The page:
Woodshed Wisdom

By Freeman Martin

Sometimes I think I have ten thumbs instead of two. And the time that reminds me most of that fact is, you guessed it, wrapping Christmas presents. What is it that makes the simplest little job so hard? I can use the same scissors, the same tape, the same paper, ribbons, and bows. But yet the presents that I wrap are the ones that Helen likes to ‘be on bottom and behind the tree’ when she takes pictures of the fully-dressed tree.

If the presents that I wrap were art, they’d be abstract. You have to look at ‘em and say, ‘what is that and where in the world did it come from?’ For some unknown reason, that whole process of fold-and-crease just escapes me. I usually wind up with a wad of paper on each end that resembles a two-day old baby diaper.

So I use about half a roll of scotch tape. And it seems like every time I cut a piece of tape, it automatically doubles back and wraps around my finger. And if I try to double up a piece of tape to make last year’s bows stick on this year’s presents, I become hopeless and hapless.

Sometimes if I cut the wrapping paper too short, I’ll even graft a piece of similar paper onto one end. That works much better, though, if I use solid color paper. Those floral, zig-zag patterns are impossible to match. With them, my gifts look like they’ve been delivered by plastic surgeons.

And when we quit bringing groceries home in brown paper bags, my job got a little harder. But since I discovered colored duct tape, at least I can stay in the same color scheme. Even still, though, the grand kids can look at the tree and say, “Poppa wrapped this one and Poppa wrapped that one.”

It used to bother me a lot, but not anymore. When arthritis came to visit and never left my knuckles and fingers, I accepted the fact that I would never master the art of gift wrapping. And then one day, the Lord parted the sea of misery in my mind when it comes to ugly packages. It took away all my mental anguish and made my gift wrapping a breeze. What was this startling revelation? Thank you for asking.

I realized that at the end of the day everybody’s gift wrapping paper looks the same. No matter how beautiful the bows and how symmetrical the folds and creases are, they’re all wadded up together with my misfits when I’m stuffing them into a big trash bag.

Now, I know that some of you will say, “It’s all about the presentation.” But just try telling that to a child. Their present might look like a float in the Christmas parade. But give it to ‘em and watch ‘em rip, tear, and pull the paper apart and throw it on the floor. It’s what’s inside that’s important to them.

Maybe we need to become more like a little child. Now where have I heard that before? Oh, yes, now I remember. I’ve heard that from the One who was the all-time and still greatest Christmas Gift the world has ever known. And the most precious Gift you and I could ever give or receive.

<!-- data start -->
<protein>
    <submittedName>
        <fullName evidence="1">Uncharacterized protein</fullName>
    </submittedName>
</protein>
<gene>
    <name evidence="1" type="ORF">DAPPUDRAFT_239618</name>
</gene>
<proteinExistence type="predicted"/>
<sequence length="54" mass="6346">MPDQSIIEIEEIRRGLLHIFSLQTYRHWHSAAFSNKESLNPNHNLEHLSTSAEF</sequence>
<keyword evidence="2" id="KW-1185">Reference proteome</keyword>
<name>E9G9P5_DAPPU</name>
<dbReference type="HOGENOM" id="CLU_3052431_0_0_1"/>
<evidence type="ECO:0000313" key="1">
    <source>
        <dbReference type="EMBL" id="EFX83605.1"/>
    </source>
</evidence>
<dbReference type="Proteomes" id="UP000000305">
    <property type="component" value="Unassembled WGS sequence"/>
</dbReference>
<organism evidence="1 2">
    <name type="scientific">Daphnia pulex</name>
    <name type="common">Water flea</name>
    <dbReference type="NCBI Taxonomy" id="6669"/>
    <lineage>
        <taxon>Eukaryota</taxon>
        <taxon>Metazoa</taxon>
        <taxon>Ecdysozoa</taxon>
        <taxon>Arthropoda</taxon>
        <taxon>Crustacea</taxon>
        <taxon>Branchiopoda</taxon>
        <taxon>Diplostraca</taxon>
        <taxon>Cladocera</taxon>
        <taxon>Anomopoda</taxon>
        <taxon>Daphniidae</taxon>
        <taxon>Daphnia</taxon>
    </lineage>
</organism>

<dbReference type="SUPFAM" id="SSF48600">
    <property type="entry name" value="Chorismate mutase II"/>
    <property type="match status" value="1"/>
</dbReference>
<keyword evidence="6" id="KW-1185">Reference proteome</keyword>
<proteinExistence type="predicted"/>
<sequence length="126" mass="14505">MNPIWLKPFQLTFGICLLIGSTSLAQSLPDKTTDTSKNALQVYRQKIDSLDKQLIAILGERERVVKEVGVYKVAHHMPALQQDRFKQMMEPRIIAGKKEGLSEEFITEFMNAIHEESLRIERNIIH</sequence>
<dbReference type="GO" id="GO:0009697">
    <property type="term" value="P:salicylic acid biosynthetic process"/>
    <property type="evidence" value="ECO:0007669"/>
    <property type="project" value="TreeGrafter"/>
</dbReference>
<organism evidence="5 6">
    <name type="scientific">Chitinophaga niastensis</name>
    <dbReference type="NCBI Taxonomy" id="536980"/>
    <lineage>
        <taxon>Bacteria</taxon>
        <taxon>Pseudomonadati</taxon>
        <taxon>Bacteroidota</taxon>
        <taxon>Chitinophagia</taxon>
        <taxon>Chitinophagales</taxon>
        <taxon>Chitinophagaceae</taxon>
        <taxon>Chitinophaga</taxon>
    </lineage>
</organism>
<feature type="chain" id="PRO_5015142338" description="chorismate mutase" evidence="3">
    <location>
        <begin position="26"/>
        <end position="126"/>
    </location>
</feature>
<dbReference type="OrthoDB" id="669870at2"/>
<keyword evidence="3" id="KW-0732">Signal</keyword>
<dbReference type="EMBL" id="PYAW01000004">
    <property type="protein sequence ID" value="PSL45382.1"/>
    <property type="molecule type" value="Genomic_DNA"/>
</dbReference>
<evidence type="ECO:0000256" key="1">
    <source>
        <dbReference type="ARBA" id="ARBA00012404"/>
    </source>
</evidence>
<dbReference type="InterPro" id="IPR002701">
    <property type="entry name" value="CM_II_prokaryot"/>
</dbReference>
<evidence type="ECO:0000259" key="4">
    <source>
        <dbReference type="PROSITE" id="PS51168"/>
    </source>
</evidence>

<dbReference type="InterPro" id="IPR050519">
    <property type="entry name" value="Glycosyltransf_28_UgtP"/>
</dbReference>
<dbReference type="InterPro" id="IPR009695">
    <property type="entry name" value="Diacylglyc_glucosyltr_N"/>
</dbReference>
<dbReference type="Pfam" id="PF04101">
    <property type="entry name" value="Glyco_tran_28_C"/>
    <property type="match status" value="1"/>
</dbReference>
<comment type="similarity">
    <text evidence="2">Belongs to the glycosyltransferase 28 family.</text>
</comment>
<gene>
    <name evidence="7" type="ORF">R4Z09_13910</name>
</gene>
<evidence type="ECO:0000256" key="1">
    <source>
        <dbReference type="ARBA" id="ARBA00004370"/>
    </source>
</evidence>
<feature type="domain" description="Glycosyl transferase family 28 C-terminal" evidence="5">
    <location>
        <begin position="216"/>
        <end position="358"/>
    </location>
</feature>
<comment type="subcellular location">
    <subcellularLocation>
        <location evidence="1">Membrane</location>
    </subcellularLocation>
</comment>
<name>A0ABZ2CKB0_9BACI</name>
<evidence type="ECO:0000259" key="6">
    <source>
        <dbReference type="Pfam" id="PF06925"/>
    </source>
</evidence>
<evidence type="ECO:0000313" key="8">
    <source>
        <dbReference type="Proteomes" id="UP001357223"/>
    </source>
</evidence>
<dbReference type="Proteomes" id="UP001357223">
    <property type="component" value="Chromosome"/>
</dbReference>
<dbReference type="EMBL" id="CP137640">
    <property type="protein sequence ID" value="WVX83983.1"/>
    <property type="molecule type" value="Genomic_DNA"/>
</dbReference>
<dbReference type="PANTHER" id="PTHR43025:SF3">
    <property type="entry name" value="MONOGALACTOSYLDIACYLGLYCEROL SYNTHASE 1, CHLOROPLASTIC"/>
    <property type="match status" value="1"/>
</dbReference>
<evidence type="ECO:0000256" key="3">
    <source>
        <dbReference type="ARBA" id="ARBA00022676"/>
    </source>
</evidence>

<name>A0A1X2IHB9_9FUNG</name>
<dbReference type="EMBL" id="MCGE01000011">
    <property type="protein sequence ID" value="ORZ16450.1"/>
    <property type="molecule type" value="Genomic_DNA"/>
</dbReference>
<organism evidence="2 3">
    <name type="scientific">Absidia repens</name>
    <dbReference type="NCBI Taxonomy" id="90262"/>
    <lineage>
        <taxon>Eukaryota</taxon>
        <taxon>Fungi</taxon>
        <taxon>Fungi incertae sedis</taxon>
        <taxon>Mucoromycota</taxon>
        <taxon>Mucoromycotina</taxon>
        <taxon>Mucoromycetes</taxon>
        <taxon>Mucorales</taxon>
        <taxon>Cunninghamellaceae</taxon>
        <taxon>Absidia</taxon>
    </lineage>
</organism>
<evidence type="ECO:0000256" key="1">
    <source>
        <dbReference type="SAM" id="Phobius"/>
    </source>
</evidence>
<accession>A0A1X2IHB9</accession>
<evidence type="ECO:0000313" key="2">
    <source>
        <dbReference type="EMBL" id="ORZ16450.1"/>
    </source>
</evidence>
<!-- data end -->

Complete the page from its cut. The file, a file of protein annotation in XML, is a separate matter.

God didn’t send His only Son to be born in a penthouse suite with linen sheets. No, the Savior of the world was born in a barn! With all the animals and their “b.o.”

Growing up on the farm, I can tell you from personal experience, mules and donkeys and cows and sheep don’t take showers! And, as we used to say back home at Route 4, they don’t clean up after themselves, either. If you’ve ever gone into a stable after dark to fill up the feeding trough, you better step lightly and carefully. If you catch my drift!

And it was in this exact same kind of situation that Jesus Christ made His entry into the world. Don’t you know God could have chosen the finest birthing suite in Bethlehem General Hospital if He had wanted to? He’s God. He can do anything He wants to.

But He chose the lowly stable for the arrival of His precious Gift to the world. And He was wrapped in swaddlin’ clothes. That’s strips of cloth. Just rags. Not the most beautifully wrapped gift in the world! That makes me just want to pump both fists and the air and shout Hallelujah! If I could get both feet off the ground at the same time, I’d jump as high as possible!

The angel of the Lord told the shepherds in Luke 2:12, “Here’s your sign.” In Route 4 translation, that means, you’ll know it’s Him when you find Him wrapped in rags and  lying in a feed trough in a stinking stable.

And that is exactly my point. When King Jesus comes into the stinking mess of our lives, we’re never the same again. This Christmas, let’s see how childish we can be, as Mother used to say. ‘Cause kids don’t worry about how a gift is wrapped.

They just can’t wait to get it open.

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